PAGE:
The irony is that I had to quit W3C to light a bulb and be confronted to an entire complete reality. Everything became very clear and there is not one week, I caught myself saying “Oh… DanC’s work method”. DanC is an inspiring person, a person of talents, a person which has put the Web in strong shoes deeply grounded on reality. Some people might not know but the first online markup validator has been created by Dan Connolly and Mark Gaither. The list of all the things he has achieved for the Web and for the actual work of W3C is far too long to be enumerated here.
I deeply thank Dan Connolly for the inspiring person he has been to me.
Dan, really… I wish you a wonderful journey and I hope our roads cross again on a Web island somewhere. And I think I still own you a beer.
Congrats Dan! I’m sure you’ll have a lot of fun and do good works.
A big loss for W3C and a huge win for KUMC, congrats DanC! I have to agree with Karl a bit, though. Had my harder times back in the early days of RDFa with DanC cause I didn’t get it in the first place how he’d work. I think I only started to appreciate his work style within the AWWSW Task force. However, I think it is fair to say: DanC is likely a pillar of the Web at large and definitely a pillar of W3C. Would be great to ‘see’ you every now and then still on #swig channel and all the best for your new job!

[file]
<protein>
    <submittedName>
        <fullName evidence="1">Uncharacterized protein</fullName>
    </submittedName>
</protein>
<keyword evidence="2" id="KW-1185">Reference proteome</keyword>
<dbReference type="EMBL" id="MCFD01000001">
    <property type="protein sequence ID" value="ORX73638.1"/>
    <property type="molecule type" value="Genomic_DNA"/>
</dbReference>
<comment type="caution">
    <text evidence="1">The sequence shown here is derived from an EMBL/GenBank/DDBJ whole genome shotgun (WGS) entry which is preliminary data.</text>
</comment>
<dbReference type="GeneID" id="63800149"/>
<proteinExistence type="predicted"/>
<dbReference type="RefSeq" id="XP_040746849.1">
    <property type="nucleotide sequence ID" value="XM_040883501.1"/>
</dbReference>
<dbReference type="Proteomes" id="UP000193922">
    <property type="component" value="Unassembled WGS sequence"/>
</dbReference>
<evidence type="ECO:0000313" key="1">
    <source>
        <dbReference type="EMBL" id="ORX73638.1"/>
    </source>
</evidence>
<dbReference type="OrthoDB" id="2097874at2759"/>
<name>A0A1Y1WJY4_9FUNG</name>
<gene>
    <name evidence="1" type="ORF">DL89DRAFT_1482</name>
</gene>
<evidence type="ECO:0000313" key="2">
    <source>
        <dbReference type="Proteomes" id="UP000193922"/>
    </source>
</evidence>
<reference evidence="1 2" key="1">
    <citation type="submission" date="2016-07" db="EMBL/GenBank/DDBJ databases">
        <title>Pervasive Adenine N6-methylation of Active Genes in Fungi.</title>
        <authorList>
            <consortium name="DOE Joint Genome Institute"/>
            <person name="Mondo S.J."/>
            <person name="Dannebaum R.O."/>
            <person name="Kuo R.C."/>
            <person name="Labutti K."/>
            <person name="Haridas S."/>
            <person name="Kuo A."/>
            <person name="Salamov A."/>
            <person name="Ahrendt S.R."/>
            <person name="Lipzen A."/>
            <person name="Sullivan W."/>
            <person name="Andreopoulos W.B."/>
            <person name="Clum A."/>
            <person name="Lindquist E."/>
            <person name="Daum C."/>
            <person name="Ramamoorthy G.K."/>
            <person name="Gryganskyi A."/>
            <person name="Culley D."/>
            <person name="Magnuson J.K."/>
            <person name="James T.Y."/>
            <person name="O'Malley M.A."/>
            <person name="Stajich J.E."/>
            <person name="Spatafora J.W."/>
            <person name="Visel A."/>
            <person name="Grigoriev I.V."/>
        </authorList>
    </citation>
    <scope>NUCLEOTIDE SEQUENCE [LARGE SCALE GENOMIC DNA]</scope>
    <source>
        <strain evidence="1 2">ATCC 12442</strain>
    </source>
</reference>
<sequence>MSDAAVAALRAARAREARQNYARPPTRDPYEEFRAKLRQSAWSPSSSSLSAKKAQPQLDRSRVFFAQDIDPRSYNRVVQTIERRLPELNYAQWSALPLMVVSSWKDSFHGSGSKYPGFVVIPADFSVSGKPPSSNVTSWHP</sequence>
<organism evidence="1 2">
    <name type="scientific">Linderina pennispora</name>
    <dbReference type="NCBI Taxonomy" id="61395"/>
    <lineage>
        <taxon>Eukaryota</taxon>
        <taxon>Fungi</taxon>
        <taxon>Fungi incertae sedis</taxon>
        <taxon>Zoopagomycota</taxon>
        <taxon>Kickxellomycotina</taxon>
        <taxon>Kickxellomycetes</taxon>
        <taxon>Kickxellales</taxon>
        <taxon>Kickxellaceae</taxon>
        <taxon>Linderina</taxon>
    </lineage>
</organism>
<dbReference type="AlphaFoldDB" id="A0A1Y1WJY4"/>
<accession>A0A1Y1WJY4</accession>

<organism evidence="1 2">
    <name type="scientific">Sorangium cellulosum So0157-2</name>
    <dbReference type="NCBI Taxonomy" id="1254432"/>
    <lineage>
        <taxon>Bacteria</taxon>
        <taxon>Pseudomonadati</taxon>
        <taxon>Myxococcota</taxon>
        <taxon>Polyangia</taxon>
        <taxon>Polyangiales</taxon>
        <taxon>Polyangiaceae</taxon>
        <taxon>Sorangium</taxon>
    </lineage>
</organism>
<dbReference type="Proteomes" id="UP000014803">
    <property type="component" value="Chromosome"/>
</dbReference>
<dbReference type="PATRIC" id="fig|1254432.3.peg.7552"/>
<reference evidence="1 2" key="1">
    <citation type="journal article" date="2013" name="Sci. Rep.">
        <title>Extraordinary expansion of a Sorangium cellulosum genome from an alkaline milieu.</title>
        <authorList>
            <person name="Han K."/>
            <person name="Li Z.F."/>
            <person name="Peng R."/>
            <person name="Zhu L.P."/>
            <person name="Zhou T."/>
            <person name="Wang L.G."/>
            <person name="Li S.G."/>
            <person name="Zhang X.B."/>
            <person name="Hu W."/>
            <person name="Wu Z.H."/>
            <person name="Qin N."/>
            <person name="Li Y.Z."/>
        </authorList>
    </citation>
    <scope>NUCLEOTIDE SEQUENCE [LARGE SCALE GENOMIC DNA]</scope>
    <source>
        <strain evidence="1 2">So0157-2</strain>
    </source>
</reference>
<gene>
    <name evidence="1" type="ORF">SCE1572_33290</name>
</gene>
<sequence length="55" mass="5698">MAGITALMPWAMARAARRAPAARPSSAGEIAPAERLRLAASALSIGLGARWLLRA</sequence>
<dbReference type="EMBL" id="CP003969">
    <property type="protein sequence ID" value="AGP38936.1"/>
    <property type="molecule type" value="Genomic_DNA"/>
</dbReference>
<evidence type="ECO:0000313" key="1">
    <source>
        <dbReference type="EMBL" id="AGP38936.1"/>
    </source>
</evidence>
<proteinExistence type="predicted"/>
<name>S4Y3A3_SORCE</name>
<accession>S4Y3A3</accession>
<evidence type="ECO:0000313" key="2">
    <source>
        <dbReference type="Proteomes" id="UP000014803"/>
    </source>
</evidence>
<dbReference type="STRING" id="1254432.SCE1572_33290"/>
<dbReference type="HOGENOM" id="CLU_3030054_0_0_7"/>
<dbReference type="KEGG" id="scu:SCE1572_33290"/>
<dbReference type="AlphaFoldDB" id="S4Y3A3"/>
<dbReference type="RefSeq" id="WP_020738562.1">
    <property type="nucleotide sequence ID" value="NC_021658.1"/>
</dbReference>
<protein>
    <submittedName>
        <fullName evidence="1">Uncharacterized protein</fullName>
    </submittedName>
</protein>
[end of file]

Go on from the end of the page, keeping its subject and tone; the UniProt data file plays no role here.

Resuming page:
Goodbye and Hello DanC,
W3C is like the Hotel California, you can check out any time you like, but you can never leave. Your influence in this organization was key. Key to the way we work, to our accountability, to the can-do mentality that is still present, even in these times of crisis.
So apart from your technical contribution that was already mentioned by Karl, I want to emphasize your decisive contribution to maintaining the high accountability standards W3C is known for. A comment MUST be addressed, overload is not an argument to become arrogant and many more in the same category. I want to single out the mantra echoing in my head: So many times, I hear that “someone” should do “something”. You taught me that if “someone” is supposed to “something” the result will be that “nobody” does “nothing”. Who does what when! This is the way you moved mountains in 15 years.